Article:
“These are huge problems and they need to be addressed. The president ignored them and we need to do something about it,” the aide said.
If they do force changes, in Social Security for example, they can take credit for fixing a broken system, the aide said. And if Democrats ultimately don’t take the bait, so long as Republicans make at least some sort of reform proposal, they can blame Democrats for failing to act.
But other Republicans are much more wary of jumping into a Social Security fight. One GOP aide pointed out that conservative reform proposals are never popular with seniors — who vote in disproportionate numbers. And, the aide added, Republicans’ electoral fortunes began to go south in 2005 when President George W. Bush pushed unsuccessfully for Social Security reform.
“We don’t want to get into this fight either. … We’re not prepared to engage people when they turn around and say, ‘OK, what’s your plan? You’re in the majority now,’” the aide said.
“I really feel like we’re kicking a hornet’s nest. … We didn’t get elected to reform entitlements. We got elected because we’re not as bad as them,” the aide added.
Democrats also are split between liberals who want to use the Republican fervor for budget cuts in Social Security and elsewhere against them in 2012, and moderate Democrats who are hoping to cut a grand bipartisan deal along the lines of the president’s own fiscal commission. That commission cut $4 trillion from the deficit over the coming decade, about four times Obama’s $1.1 trillion cut, and sliced deeply across the government.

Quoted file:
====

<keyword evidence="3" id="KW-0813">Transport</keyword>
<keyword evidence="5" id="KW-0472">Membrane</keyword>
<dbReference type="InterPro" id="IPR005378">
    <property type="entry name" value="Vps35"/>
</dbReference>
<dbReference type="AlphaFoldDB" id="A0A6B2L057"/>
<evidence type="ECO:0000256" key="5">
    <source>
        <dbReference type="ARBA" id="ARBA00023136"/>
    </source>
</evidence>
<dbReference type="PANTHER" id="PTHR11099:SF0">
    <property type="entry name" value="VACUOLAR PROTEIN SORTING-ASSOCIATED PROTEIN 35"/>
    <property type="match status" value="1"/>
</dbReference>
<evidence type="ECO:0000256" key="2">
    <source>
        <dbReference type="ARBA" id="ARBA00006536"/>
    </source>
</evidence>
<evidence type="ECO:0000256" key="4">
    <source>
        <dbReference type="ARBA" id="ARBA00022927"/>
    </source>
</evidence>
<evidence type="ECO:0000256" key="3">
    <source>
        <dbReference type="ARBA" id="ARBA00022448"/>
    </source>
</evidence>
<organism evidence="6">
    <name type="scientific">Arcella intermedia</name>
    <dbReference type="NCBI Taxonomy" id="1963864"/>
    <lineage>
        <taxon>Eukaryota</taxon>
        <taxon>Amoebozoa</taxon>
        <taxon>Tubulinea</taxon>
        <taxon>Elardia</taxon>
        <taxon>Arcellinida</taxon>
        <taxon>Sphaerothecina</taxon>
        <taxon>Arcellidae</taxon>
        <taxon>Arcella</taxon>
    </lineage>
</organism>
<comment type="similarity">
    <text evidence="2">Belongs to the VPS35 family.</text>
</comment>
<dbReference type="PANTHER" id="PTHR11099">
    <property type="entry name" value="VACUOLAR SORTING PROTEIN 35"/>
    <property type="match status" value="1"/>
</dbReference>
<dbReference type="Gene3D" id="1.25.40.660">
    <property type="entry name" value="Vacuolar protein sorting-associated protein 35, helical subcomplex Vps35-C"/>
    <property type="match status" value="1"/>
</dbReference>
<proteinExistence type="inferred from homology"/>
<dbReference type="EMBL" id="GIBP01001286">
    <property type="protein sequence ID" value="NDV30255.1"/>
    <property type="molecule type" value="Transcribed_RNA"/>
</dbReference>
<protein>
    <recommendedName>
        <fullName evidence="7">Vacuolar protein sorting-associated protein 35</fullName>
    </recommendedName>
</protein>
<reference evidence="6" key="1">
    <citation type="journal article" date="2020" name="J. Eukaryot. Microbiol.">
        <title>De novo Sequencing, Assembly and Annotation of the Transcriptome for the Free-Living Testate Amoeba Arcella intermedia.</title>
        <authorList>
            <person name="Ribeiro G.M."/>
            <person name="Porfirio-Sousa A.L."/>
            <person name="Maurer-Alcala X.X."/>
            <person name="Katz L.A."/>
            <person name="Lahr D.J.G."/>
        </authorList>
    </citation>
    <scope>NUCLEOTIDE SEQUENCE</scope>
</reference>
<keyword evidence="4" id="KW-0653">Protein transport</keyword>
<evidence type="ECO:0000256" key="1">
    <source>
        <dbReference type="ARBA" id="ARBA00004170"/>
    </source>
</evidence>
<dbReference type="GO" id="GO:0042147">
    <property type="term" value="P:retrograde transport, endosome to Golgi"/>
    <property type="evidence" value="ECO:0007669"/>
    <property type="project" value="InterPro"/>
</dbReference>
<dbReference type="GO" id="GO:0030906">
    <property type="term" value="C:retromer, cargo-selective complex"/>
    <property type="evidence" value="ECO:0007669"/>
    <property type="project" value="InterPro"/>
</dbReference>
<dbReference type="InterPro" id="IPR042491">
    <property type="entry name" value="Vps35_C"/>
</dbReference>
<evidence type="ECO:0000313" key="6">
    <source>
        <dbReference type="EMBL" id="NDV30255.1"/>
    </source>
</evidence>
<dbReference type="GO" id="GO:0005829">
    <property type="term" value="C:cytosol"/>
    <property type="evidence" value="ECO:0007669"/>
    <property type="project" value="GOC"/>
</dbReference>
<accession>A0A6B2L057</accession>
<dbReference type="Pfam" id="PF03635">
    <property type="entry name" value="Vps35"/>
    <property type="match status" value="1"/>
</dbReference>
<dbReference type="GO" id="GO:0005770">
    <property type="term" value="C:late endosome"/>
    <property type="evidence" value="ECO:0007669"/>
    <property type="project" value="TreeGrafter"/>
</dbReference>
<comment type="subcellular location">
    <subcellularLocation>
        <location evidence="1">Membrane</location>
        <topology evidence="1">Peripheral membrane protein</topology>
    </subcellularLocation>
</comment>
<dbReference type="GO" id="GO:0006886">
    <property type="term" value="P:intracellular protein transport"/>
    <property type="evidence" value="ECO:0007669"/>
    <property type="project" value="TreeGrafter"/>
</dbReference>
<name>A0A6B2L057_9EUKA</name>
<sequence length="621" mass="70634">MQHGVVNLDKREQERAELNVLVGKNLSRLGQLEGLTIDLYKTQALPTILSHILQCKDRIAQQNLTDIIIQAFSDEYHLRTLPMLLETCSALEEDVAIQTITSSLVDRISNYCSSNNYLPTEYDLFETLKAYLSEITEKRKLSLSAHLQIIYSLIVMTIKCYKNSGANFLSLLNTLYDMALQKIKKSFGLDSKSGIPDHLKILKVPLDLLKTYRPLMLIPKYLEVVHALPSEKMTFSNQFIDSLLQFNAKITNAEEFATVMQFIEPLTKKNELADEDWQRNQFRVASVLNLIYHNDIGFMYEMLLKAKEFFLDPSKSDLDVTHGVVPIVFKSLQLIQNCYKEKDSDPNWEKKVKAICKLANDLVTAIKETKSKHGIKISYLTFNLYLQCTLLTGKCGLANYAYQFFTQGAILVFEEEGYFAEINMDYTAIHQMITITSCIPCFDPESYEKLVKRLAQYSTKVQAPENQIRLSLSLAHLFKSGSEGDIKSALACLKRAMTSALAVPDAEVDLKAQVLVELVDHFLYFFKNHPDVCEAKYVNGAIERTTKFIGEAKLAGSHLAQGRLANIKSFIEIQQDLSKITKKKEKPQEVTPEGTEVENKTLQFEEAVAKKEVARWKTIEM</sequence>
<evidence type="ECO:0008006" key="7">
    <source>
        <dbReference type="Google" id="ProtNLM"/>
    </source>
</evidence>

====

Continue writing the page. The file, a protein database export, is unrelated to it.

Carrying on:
Democrats, meanwhile, used Obama’s budget release to help frame the debate for this week’s House debate on the continuing resolution. Republicans are proposing a $58 billion cut to current spending — $100 billion less than Obama’s initial request — with steep cuts to numerous domestic spending programs.
Obama and Democrats are united in opposing deep cuts now, preferring a five-year freeze in domestic discretionary spending. Democrats and the president warn that cutting too much too soon could hurt the economy and damage programs, such as scientific research and education, that will boost the economy in the long run.
Still, there was talk from Members on both sides of the Capitol that they would try to reach a broad bipartisan agreement on the long-term debt that would go beyond the budget, which Democrats and Republican aides acknowledged privately is more a political document than a governing one.
Senate Majority Whip Dick Durbin (D-Ill.), who voted for the fiscal commission’s recommendations, praised Obama’s budget but at the same time noted that he’s been working with a bipartisan group on a grand debt deal.
“It will take a lot of work, but we can do it if we work together,” Durbin said.
The administration is pitching its budget request as an opening for working with Republicans. Officials point to Obama’s successful negotiation last year of an extension of the 2001 and 2003 tax cuts as a hopeful sign that the White House and the GOP can come together.
“Even though we may have some differences at the outset, we are very eager to work with the Republicans to cut spending [and] reduce our deficit,” a senior administration official said.
But McConnell said the president has to be bolder.
“We’ll need a president who gets it. And this president clearly does not get it — yet.”